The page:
Certain other facts surrounding the search of the automobile are disputed or unclear from the record. It is disputed whether Posey was asked to produce a driver's license before or after the search. Chief Graham testified that the Springville officer was issuing Posey a traffic citation for driving without a license when he arrived at the scene of the stop. Posey's testimony, on the other hand, is inconsistent as to whether he was asked to produce a driver's license before or after the search. It is also disputed as to whether the search was consented to by Posey. Finally, the record is unclear as to whether Posey's traffic arrest caused him to be placed in a custodial arrest. Chief Graham testified that it was common procedure in St. Claire County to place a nonresident in custodial arrest for a traffic violation if he were unable to post a bond, and that Posey had insufficient money on his person to post bond. The citation, however, was for an appearance at a later date, and Posey testified that he was never asked to post a bond.


Posey, Jerry Sanders, Roy Flowers, and Henry Wade were ultimately indicted for the Hatfield bank robbery. Prior to his trial, Posey sought to suppress the fruits of the January 16, 1980 search of his wife's automobile. The district court ruled that Posey's behavior in the vicinity of the Steele bank constituted reasonable grounds for the stop. The district court further ruled that the search of the automobile was not consented to, but that the traffic arrest justified the search under the front seat of the automobile. As to the search of the trunk, the district court, reasoning that the search was not custodial, found the search unreasonable. Thus, Posey's motion to suppress was denied as to the .32 caliber revolver and the other revolver found under the front seat and granted as to the guns found in the trunk.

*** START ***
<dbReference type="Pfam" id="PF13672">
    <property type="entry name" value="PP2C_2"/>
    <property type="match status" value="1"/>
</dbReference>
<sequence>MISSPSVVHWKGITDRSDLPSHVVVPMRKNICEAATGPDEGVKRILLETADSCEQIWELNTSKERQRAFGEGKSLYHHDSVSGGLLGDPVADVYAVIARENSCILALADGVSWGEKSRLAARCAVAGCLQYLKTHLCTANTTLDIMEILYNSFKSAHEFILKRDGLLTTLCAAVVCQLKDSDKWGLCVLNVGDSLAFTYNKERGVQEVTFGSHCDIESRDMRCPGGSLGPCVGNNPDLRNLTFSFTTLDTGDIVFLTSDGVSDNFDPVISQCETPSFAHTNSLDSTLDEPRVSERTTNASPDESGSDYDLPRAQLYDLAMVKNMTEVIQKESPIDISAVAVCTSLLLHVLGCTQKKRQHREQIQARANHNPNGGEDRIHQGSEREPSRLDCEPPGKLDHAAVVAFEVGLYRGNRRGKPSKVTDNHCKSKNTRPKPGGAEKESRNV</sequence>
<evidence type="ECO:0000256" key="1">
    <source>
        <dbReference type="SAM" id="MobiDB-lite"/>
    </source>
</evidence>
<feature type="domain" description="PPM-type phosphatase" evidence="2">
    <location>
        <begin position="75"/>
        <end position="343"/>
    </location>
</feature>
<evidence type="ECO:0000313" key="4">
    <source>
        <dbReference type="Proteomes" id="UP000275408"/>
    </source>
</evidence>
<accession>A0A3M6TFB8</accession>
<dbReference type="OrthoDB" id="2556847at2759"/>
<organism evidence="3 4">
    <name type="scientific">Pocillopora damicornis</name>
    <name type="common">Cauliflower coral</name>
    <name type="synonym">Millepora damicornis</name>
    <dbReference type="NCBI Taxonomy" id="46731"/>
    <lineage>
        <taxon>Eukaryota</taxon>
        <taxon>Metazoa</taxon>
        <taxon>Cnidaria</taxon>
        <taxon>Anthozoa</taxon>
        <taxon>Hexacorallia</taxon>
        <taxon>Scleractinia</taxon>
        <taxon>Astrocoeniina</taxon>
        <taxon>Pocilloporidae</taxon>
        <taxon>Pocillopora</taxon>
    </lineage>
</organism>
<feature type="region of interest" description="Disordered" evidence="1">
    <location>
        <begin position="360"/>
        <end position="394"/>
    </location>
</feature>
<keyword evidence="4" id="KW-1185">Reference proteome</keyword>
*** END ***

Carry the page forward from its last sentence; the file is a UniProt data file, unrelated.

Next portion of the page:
At Posey's trial, Sanders and Wade testified as government witnesses pursuant to plea agreements.1 Sanders testified that the Hatfield bank robbery was committed by Posey, Wade, Flowers, and himself, although Sanders admitted that he initially informed police investigators that Jimmy Drysdale, not Posey was the fourth robbery participant. Sanders testified at trial that the Hatfield bank robbery was originally planned by Flowers, Wade, Drysdale, and himself, but that Drysdale disappeared and was replaced by Posey some time before the robbery. As to Posey's participation in the planning of the robbery, Sanders testified, inter alia, that Posey, Flowers, Wade, and himself met in the Busy Body Lounge in Evansville, Indiana on October 10, 1979 to discuss the robbery. Sanders testified that while at the lounge the four men were for a short time joined by Ms. Wilma Byrne, an employee of the lounge. Further, Sanders testified that on October 11, 1979 the four men went to a department store and purchased the clothing worn during the robbery and that he and Wade purchased an automobile used in the robbery.


Sanders's testimony describes in detail the robbery itself, including the clothing each participant wore. Sanders testified that he was armed with a .32 caliber chrome-plated revolver and that Posey was armed with a .30-30 rifle. Sanders identified the .32 caliber revolver obtained in the January 16, 1980 search as the same one used by him in the robbery and stated that he had been given the revolver by Posey. Chief Graham testified, over Posey's objection, to the details of the January 16, 1980 search that produced the revolver.